Regarding the growth rates of SEs and individual entrepreneurs (IEs), the numbers leave much to be desired. Specifically, in 2009, the number of SMEs and IEs amounted to 62,700 and 216,000 respectively, while in 2011 – to 72.200 and 232,000. Therefore, despite the efforts of the authorities to encourage the development of private initiative, the number of SEs and IEs only increased by 15.2 and 7.4%, respectively.

Next, private sector employment remains rather low. It amounts to approximately 13%, while in the developed economies this figure varies between 60 and 70%. For instance, in the U.S., it amounts to 60%, in Germany and in France – around 65-70%, and in Japan – 85%. On the other hand, transition economies have smaller shares, including Russia – 17%, Kazakhstan – 20.6%, and Ukraine – up to 28.8%, [7].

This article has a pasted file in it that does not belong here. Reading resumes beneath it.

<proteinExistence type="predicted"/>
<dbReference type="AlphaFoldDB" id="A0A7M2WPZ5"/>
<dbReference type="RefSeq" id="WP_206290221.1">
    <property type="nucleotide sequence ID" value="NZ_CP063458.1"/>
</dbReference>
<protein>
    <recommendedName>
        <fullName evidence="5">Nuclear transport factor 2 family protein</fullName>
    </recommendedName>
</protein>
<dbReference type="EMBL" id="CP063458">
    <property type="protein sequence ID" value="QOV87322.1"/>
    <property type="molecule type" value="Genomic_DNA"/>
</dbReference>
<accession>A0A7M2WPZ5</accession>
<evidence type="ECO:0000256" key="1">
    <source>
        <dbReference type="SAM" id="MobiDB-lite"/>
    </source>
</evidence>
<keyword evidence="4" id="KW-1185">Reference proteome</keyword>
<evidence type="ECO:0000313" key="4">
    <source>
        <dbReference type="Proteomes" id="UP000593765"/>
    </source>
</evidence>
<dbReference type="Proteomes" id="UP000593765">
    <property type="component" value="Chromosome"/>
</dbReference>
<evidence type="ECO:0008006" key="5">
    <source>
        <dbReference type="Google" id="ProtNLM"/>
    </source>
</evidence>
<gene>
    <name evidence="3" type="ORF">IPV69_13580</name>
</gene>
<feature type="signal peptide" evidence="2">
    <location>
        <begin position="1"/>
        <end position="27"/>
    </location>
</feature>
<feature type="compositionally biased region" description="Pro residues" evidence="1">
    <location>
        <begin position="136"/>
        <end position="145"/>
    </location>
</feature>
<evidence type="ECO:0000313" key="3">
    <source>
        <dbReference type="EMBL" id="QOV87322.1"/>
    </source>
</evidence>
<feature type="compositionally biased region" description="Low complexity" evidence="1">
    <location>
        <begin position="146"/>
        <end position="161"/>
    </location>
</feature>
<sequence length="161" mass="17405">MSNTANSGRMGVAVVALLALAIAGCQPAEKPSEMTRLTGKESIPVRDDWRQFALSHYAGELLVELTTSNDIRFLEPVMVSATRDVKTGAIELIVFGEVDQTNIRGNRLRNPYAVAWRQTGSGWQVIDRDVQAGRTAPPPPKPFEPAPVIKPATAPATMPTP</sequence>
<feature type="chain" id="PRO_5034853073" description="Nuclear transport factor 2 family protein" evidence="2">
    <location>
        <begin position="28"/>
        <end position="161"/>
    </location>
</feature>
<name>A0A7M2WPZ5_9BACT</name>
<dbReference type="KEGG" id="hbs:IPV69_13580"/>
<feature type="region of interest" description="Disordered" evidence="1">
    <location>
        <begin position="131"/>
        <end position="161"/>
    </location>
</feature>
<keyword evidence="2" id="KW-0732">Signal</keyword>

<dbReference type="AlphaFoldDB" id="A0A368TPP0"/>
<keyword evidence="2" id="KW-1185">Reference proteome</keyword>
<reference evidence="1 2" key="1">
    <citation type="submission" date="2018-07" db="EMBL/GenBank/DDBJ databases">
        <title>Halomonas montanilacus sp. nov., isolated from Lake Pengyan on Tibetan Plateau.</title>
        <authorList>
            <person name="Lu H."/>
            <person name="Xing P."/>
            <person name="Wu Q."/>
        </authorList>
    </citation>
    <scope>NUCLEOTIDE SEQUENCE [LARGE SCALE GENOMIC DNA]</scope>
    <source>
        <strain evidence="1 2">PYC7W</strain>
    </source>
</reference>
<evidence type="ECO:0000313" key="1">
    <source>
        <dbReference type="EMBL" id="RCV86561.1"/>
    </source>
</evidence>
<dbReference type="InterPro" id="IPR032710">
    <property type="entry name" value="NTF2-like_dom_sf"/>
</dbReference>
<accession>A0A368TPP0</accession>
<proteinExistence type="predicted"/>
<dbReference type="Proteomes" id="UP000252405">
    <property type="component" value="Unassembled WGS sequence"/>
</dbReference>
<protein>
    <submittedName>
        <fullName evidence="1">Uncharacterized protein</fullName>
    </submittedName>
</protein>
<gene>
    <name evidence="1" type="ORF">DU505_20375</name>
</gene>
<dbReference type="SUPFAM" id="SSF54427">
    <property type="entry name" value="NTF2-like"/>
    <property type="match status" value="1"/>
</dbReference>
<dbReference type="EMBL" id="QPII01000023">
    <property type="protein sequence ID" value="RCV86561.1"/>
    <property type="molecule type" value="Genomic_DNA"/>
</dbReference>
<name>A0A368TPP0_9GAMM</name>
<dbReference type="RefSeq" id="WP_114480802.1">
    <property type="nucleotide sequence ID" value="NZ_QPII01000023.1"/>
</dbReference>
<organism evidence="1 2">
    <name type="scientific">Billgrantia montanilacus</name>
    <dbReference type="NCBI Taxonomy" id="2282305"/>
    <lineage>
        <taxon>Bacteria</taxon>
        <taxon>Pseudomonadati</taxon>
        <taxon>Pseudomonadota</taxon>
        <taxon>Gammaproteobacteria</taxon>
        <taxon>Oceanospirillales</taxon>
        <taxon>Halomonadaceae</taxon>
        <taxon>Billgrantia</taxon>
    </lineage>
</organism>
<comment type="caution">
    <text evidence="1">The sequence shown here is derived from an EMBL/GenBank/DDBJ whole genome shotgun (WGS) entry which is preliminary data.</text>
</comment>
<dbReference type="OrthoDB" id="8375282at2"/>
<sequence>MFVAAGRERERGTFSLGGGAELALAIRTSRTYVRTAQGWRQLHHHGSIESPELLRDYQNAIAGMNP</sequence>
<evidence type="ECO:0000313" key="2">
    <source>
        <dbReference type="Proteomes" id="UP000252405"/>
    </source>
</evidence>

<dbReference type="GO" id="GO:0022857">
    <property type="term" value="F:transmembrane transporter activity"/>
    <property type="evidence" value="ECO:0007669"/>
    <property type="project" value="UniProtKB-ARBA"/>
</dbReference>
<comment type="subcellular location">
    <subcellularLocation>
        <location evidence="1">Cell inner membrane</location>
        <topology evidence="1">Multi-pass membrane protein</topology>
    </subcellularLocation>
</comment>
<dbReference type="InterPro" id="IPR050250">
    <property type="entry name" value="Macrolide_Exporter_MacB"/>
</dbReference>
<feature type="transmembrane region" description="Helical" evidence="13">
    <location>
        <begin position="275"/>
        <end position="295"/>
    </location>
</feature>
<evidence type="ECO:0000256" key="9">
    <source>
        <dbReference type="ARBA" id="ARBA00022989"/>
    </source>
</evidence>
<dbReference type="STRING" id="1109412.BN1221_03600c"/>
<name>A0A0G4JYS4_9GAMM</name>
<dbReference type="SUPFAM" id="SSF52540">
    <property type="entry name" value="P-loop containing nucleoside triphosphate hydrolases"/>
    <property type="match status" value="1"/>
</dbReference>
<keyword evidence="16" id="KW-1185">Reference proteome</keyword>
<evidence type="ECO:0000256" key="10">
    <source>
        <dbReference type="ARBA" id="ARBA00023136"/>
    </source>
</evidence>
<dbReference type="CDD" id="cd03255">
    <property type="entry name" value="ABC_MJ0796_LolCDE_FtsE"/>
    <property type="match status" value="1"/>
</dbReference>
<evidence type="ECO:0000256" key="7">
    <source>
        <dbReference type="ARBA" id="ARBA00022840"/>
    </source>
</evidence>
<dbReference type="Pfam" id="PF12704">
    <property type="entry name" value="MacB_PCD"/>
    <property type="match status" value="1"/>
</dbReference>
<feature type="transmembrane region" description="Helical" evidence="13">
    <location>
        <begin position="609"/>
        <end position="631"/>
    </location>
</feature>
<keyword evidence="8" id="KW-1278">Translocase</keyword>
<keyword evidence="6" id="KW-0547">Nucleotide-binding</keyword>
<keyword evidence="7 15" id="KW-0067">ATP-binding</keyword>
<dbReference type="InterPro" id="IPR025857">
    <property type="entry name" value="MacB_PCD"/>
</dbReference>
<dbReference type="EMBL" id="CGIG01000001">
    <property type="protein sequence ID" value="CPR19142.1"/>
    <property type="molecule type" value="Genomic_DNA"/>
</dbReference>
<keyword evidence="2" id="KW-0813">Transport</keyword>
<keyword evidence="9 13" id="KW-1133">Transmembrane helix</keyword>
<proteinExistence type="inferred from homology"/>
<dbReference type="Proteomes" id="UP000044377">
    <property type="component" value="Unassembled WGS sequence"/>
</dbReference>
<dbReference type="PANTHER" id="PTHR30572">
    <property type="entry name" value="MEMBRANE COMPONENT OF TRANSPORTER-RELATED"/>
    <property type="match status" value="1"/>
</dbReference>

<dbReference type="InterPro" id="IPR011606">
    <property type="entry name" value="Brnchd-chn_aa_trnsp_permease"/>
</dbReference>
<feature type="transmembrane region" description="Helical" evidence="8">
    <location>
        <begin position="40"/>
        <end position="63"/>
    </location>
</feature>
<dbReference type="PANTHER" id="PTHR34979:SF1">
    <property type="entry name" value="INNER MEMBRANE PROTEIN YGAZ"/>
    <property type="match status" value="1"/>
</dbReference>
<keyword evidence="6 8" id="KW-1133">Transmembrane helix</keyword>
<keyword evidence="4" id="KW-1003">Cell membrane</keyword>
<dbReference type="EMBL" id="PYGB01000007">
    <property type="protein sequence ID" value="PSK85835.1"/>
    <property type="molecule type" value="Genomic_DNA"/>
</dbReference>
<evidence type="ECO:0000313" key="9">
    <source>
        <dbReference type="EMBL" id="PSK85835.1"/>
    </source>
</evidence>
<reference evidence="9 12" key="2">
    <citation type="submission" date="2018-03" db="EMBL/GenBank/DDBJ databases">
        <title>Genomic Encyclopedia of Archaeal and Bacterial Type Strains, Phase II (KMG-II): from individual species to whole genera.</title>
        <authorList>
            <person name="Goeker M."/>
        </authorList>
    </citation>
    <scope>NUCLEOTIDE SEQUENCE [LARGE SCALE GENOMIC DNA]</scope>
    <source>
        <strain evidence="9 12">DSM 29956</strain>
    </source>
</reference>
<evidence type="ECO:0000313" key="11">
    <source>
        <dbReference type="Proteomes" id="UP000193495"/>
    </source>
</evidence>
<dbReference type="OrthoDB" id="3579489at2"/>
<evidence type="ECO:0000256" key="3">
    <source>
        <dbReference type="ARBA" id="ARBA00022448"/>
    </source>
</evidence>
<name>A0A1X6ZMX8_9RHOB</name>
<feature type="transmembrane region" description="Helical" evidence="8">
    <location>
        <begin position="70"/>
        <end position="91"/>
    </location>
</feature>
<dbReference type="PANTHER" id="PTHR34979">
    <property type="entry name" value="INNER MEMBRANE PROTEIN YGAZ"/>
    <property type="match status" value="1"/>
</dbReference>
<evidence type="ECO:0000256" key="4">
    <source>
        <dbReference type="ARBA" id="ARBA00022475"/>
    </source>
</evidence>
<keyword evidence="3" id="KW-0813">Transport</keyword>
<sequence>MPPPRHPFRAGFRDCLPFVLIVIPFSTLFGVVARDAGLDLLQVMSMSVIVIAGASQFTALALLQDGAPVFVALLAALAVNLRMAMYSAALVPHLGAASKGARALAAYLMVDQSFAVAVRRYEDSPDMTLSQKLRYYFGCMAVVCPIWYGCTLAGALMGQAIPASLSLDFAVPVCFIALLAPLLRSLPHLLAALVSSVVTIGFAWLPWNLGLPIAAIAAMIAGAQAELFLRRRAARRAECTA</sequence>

Some important indicators are provided in Table 2 [8].

Table 2. Share of Small and Medium Business in Economic Indicators of Belarus

 Share of small sector2003200820092010
GDP8.211.211.412.4
Volume of industrial production8.48.39.29.4
Exports18.231.434.338.9
Retail trade turnover9.227.829.528.2
Economically active labor force13131313.1

Table 2 reveals an increased contribution of private entrepreneurs to the national economy. At the same time, the share of labor employed in the private sector remains unchanged at the level of 13%. This fact suggests that self-employment remains relatively unattractive for salaried workers.